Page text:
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How Microsoft's Surface Book compares to Apple's MacBook: Let's play CPU detective

Gordon Mah Ung | Oct. 7, 2015
On the Surface, Microsoft's Surface Book may look like hype, but here's why it's an engineering stunner.

I’m betting Microsoft is hanging its performance claims on the graphics acceleration offered by the GPU. One demo, for example, showed the Surface Book editing a video in Premiere Pro CC, which heavily leans on the GPU. That’s easily enough to justify Microsoft “2x” claims.

Realistically, though, unless Microsoft did stuff a quad-core chip inside the Surface Book, the MacBook Pro will perform pretty close to the Surface Book in more conventional CPU tests such as Cinebench R15.

That doesn’t mean Skylake or the Surface Book is a slouch. There’s a lot under the hood in Skylake that offers better performance than previous-generation processors. Skylake, for example, offers fixed-function encoding and decoding of 4K that would make a Broadwell or Haswell CPU plain choke. That includes Broadwell-based PCs and Macs. 

If Skylake runs cooler in the Surface Book, it also means it can run at higher frequencies for longer periods, and this too could help it outpace the MacBook Pro. But by a 2x margin? I’m very skeptical, and only testing will tell the whole story.

The upshot is the Surface Book with its discrete GPU and dual-core Skylake chip (probably, right?) is likely to be the fastest laptop when it arrives—depending on how you use it.

pcw 4831
The GPU in the base is essentially an external graphics setup. The array of batteries around it in the tablet section get the laptop to 12-hours of battery life.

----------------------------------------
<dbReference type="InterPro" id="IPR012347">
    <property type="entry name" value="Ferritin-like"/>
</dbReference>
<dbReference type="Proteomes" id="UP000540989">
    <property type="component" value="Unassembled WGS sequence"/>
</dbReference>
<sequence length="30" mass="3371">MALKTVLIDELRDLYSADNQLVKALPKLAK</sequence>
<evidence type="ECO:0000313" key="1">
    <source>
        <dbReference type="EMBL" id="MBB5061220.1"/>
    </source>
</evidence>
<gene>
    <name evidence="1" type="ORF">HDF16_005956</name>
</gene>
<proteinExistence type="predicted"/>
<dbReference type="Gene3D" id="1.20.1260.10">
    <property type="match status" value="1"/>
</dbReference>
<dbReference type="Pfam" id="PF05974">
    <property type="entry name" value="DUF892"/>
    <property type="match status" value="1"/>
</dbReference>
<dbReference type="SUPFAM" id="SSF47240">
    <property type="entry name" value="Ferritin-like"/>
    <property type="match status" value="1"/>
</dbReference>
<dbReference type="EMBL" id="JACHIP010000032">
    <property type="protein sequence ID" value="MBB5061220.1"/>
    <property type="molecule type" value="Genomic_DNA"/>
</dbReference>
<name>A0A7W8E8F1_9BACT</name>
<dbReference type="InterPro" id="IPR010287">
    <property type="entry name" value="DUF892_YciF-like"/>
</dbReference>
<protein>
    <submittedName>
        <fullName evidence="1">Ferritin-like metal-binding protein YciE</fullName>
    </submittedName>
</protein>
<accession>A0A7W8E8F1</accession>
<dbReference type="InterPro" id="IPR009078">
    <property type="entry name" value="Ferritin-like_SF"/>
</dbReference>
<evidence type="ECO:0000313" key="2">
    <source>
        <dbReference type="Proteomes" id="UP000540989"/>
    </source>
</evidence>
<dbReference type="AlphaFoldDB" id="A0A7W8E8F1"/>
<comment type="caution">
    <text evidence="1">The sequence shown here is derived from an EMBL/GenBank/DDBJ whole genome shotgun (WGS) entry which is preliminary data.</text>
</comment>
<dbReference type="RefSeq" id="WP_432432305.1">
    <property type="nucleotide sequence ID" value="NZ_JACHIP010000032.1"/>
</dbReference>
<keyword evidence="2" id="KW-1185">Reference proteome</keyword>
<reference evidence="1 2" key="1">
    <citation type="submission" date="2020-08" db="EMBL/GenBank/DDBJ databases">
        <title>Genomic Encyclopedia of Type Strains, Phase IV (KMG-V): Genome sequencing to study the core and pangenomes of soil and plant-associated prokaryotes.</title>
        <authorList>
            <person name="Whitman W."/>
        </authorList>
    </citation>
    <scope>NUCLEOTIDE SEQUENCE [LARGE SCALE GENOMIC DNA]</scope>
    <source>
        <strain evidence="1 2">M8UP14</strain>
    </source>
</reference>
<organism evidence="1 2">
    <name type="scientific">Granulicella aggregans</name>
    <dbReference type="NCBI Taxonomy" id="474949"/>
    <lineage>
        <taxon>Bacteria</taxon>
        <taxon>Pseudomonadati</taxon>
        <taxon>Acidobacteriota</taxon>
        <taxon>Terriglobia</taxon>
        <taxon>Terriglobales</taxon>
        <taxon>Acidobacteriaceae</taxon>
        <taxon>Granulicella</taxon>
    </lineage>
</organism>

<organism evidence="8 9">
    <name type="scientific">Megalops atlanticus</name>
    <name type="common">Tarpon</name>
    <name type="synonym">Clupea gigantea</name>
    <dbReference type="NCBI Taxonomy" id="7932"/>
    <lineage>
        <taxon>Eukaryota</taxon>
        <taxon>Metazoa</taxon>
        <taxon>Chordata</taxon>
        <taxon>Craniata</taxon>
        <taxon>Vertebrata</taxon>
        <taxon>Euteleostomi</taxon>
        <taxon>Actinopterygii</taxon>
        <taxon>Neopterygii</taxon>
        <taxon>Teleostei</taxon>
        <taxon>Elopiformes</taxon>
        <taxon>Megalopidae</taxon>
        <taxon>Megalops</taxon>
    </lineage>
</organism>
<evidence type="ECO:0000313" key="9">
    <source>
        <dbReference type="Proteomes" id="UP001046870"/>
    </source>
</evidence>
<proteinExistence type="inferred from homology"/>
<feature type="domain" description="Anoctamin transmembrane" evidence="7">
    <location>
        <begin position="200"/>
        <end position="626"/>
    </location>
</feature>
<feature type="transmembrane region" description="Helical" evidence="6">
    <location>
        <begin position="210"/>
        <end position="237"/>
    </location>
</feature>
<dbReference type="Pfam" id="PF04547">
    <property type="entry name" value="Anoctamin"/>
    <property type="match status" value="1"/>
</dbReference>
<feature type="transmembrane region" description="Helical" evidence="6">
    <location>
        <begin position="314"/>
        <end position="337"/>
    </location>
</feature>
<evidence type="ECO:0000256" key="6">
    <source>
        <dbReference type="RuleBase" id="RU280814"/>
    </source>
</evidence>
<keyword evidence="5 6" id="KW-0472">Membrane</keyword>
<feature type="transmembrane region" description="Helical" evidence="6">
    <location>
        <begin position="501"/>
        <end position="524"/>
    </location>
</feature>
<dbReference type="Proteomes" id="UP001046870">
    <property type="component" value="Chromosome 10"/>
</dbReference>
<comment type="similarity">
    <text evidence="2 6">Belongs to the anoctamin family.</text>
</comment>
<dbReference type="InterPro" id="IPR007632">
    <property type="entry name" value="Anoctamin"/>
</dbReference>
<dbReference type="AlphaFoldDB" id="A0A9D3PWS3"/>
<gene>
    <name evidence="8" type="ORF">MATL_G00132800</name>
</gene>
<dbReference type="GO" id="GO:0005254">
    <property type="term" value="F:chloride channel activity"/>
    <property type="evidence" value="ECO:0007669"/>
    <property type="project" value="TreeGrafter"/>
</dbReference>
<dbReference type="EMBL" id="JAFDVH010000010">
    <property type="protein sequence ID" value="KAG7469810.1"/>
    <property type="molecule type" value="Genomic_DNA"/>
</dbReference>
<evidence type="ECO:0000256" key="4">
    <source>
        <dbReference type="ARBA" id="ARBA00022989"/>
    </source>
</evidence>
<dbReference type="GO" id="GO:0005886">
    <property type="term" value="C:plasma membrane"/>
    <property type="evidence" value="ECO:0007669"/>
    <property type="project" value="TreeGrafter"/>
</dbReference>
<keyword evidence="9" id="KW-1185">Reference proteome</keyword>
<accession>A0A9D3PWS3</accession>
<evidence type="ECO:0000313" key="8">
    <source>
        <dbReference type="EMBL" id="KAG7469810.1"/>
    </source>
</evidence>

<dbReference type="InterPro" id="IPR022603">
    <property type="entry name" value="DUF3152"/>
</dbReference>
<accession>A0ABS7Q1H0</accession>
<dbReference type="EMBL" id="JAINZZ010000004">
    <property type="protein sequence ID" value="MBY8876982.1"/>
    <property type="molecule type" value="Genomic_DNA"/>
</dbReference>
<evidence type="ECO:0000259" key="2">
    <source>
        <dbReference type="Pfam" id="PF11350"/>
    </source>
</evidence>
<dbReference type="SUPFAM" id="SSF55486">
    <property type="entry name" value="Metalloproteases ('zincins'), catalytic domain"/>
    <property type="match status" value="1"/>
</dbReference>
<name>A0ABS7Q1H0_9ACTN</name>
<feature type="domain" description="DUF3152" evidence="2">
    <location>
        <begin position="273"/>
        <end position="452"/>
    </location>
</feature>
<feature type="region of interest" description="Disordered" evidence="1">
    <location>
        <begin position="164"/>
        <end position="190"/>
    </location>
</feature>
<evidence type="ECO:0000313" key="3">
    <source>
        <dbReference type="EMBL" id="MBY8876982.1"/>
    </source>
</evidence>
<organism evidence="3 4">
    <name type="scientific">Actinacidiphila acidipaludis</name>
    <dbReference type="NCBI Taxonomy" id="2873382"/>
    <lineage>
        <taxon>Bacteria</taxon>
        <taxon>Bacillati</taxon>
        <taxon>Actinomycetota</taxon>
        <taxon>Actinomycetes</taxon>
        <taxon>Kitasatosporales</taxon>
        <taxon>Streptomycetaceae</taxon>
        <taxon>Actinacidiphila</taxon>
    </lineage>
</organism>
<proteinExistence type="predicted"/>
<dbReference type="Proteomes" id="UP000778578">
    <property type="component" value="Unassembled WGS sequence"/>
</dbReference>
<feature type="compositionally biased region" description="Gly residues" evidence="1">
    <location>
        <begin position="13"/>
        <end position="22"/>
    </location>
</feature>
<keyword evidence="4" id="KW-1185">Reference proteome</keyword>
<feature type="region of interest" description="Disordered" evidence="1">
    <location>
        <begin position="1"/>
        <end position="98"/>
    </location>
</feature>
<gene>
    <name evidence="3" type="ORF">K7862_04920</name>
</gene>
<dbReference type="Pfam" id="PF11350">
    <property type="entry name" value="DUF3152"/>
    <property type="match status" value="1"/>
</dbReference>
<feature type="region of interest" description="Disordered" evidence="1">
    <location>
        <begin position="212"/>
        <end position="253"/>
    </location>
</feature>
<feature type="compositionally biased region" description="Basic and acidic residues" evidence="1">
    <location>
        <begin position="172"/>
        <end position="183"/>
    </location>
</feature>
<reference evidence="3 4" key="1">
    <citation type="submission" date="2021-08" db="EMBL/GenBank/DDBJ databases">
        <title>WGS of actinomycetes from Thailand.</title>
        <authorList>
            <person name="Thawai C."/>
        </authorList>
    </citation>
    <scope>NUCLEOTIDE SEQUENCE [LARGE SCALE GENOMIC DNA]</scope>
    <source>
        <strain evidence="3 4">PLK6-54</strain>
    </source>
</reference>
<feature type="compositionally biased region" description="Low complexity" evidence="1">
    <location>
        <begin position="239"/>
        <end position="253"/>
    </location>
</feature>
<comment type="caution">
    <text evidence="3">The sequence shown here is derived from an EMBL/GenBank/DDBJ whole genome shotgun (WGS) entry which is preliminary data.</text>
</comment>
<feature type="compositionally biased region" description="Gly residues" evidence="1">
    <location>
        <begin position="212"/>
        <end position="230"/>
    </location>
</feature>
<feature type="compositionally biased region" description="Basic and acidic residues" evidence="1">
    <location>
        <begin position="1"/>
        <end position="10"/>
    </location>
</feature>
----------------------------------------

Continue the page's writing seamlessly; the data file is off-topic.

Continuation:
Why the Surface Book is truly radical

But let’s not ignore the real engineering achievement here, as it can be easily overlooked. With the Surface Book, Microsoft puts the CPU, M.2 drive and system RAM in the tablet portion of the computer. Meanwhile, the Nvidia GPU is housed under the keyboard.

That means the Surface Book essentially uses external graphics. That’s not a huge deal as Alienware uses this in its laptops and you can hack a system like this together as well.

The real big deal with Surface Book is the ability to decouple the external keyboard (along with its GPU) and have it automatically switch over to the integrated graphics. None of the external graphics solutions I’ve seen allow you to do that. Instead, you must reboot.

Clearly, Microsoft has worked some special magic with Intel and Nvidia to enable a hot-swap of the running graphics. The good news is Microsoft usually shares the technology, so there’s a good chance this will bubble up in other, non-Microsoft hardware too. 

Microsoft also gets to explore improved thermals by stuffing the graphics in the keyboard instead of the tablet body. The GPU has its own dedicated cooling system separate from the CPU, so both parts can’t heat each other up. This should, in theory, let Microsoft run the CPU at higher temps than a design that has both a GPU and CPU in the same shell. 

 

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